The ALJ gave "good reasons" for discrediting Dr. Morse's opinion that Plaintiff's fibromyalgia will result in a disabling rate of absenteeism.

Plaintiff's Credibility

Because fibromyalgia is "an unusual impairment in that its symptoms are often not supportable by objective medical evidence, " the usual test for evaluating the credibility of complaints of disabling pain and other subjective symptoms[2] is not easily applied. Vance v. Commissioner, 2008 WL 162942 (6th Cir.). Nevertheless, a diagnosis of fibromyalgia does not automatically entitle a claimant to disability benefits. "Some people may have a severe case of fibromyalgia as to be totally disabled from working... but most do not and the question is whether [the claimant] is one of the minority." Vance quoting Sarchet v. Commissioner, 78 F.3d 305, 307 (7th Cir.1996).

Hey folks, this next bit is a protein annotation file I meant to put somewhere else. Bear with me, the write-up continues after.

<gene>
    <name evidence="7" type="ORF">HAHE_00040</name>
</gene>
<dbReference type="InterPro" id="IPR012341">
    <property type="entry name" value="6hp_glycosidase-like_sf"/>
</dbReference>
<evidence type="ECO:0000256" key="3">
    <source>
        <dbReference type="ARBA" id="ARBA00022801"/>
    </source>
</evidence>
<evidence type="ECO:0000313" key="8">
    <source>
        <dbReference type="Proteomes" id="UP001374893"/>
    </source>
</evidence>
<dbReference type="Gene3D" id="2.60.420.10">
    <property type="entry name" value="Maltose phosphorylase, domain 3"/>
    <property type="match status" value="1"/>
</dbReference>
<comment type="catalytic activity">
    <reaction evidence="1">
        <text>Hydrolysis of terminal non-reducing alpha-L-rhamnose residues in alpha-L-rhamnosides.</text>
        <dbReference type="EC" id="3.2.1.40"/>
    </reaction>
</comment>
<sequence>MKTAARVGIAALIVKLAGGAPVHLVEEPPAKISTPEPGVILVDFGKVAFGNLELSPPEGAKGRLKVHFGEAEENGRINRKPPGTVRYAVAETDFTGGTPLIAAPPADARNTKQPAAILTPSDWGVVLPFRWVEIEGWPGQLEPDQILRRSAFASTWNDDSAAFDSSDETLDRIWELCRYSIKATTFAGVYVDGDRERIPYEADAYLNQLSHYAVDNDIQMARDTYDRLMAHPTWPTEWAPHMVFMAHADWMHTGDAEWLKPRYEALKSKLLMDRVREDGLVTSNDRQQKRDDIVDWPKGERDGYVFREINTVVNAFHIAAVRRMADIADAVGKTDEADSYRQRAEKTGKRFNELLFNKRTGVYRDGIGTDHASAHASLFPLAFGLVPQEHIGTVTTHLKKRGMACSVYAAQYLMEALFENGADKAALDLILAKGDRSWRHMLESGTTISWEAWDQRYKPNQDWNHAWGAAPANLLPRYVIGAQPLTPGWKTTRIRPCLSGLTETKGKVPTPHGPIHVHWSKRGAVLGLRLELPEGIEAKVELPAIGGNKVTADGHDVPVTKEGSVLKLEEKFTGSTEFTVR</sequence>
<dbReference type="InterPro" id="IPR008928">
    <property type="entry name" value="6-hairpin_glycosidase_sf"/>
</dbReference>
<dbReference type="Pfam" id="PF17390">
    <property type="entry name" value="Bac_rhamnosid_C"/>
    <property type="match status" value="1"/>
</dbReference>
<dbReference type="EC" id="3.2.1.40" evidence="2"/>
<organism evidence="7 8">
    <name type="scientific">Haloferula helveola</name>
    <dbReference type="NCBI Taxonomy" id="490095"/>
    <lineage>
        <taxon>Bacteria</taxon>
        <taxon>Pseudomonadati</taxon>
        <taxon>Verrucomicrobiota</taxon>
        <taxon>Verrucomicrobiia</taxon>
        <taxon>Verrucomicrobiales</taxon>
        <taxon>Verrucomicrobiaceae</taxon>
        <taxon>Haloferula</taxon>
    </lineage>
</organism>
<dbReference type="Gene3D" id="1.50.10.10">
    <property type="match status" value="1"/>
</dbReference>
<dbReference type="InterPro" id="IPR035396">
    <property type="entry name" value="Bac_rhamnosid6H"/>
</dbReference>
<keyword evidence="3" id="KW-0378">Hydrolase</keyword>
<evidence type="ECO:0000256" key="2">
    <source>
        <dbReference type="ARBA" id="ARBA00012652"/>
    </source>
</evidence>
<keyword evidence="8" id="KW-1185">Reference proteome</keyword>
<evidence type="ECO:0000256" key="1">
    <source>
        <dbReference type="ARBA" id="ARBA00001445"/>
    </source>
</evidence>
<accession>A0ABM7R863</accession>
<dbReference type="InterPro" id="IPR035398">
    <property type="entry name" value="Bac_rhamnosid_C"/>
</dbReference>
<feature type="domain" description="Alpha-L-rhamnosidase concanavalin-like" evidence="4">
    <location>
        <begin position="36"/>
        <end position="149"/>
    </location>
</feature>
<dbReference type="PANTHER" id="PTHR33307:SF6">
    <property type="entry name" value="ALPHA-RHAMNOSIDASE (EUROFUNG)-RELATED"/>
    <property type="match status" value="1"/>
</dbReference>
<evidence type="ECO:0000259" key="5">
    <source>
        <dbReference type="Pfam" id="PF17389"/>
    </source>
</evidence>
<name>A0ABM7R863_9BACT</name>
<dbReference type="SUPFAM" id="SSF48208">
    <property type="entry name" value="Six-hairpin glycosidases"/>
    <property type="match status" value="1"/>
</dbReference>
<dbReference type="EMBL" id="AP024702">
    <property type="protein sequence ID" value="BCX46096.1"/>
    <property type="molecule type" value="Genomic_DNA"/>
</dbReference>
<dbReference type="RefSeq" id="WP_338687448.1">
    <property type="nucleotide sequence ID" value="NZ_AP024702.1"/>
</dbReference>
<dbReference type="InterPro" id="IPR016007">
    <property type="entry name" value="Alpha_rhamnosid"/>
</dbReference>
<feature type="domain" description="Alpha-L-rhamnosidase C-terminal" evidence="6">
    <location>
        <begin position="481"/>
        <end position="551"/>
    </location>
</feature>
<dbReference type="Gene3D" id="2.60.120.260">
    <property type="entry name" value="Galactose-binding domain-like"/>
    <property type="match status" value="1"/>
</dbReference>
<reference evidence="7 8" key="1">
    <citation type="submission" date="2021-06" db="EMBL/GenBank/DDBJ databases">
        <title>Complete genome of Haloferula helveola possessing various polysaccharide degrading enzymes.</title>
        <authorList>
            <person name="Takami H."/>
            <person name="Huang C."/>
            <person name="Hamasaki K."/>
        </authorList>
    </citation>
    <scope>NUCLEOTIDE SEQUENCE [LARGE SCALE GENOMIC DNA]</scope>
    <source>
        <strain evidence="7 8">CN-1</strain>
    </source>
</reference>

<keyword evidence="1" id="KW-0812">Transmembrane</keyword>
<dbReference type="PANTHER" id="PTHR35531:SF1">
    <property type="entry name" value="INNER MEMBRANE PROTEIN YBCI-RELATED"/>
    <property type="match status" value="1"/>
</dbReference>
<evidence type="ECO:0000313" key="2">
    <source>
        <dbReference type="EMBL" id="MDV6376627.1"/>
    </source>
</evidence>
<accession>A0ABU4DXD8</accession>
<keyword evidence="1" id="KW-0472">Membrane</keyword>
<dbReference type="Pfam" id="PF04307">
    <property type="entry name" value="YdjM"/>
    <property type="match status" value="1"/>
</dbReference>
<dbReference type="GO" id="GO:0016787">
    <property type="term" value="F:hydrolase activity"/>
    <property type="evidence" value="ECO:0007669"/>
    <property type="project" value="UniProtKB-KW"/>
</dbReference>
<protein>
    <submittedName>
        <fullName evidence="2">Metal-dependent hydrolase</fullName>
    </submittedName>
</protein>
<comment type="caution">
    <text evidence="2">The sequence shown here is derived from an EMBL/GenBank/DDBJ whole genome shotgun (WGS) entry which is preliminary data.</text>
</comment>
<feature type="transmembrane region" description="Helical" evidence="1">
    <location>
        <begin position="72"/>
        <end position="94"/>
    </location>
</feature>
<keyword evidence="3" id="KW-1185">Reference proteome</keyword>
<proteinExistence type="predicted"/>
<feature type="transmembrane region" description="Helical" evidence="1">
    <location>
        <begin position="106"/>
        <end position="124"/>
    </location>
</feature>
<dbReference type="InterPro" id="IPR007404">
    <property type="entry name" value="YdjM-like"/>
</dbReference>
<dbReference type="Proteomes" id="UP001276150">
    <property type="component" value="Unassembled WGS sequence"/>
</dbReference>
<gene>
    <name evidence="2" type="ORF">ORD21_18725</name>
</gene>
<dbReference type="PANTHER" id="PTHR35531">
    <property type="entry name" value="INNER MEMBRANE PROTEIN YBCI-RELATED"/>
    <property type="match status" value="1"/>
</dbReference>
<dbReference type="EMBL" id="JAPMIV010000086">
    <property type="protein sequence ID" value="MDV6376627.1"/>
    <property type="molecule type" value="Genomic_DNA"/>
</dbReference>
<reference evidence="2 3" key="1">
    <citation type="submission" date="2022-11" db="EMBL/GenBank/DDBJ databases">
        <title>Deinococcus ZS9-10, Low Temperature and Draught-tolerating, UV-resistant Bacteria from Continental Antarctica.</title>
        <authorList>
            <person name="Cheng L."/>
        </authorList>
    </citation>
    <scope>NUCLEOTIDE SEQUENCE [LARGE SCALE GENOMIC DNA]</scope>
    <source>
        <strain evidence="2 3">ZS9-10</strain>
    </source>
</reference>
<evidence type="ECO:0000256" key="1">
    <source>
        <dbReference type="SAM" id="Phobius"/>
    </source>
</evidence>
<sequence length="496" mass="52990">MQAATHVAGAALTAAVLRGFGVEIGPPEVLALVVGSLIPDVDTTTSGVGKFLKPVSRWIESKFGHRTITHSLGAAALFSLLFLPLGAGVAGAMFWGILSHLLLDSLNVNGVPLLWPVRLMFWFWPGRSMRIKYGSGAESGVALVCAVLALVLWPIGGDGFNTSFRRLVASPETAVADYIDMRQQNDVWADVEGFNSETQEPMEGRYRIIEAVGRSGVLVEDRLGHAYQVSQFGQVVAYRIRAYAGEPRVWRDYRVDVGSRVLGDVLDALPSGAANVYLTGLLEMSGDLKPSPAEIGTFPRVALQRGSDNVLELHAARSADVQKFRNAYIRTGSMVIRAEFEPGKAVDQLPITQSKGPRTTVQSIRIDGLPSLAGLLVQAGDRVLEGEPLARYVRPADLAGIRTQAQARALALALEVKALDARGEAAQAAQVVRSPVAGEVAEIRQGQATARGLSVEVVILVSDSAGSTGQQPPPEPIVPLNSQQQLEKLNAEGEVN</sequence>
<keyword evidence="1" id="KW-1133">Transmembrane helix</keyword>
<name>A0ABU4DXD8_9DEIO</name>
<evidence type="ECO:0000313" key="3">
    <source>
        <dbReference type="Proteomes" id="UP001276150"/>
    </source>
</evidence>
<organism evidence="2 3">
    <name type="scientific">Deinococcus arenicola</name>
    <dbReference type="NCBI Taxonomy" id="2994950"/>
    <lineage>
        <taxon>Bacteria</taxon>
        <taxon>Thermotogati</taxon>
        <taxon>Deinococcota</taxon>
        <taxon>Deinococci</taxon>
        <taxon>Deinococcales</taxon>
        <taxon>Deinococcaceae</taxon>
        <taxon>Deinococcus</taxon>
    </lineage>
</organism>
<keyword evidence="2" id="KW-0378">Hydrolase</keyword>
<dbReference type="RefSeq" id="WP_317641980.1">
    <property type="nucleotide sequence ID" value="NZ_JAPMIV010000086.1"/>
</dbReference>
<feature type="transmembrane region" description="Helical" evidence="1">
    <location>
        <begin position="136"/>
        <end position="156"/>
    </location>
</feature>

In fibromyalgia cases, due to an inherent lack of objective evidence, the ALJ typically focuses upon the claimant's activities of daily living or lack thereof, whether the medical records show that symptoms have progressively worsened, improved, or remained stable, and subtle factors that are not apparent on the face of the record such as demeanor. Vance. "[A]n ALJ's findings based on the credibility of the applicant are to be accorded great weight and deference, particularly since an ALJ is charged with the duty of observing a witness's demeanor and credibility." Id. quoting Walters v. Commissioner, 127 F.3d 525, 531 (6th Cir.1997).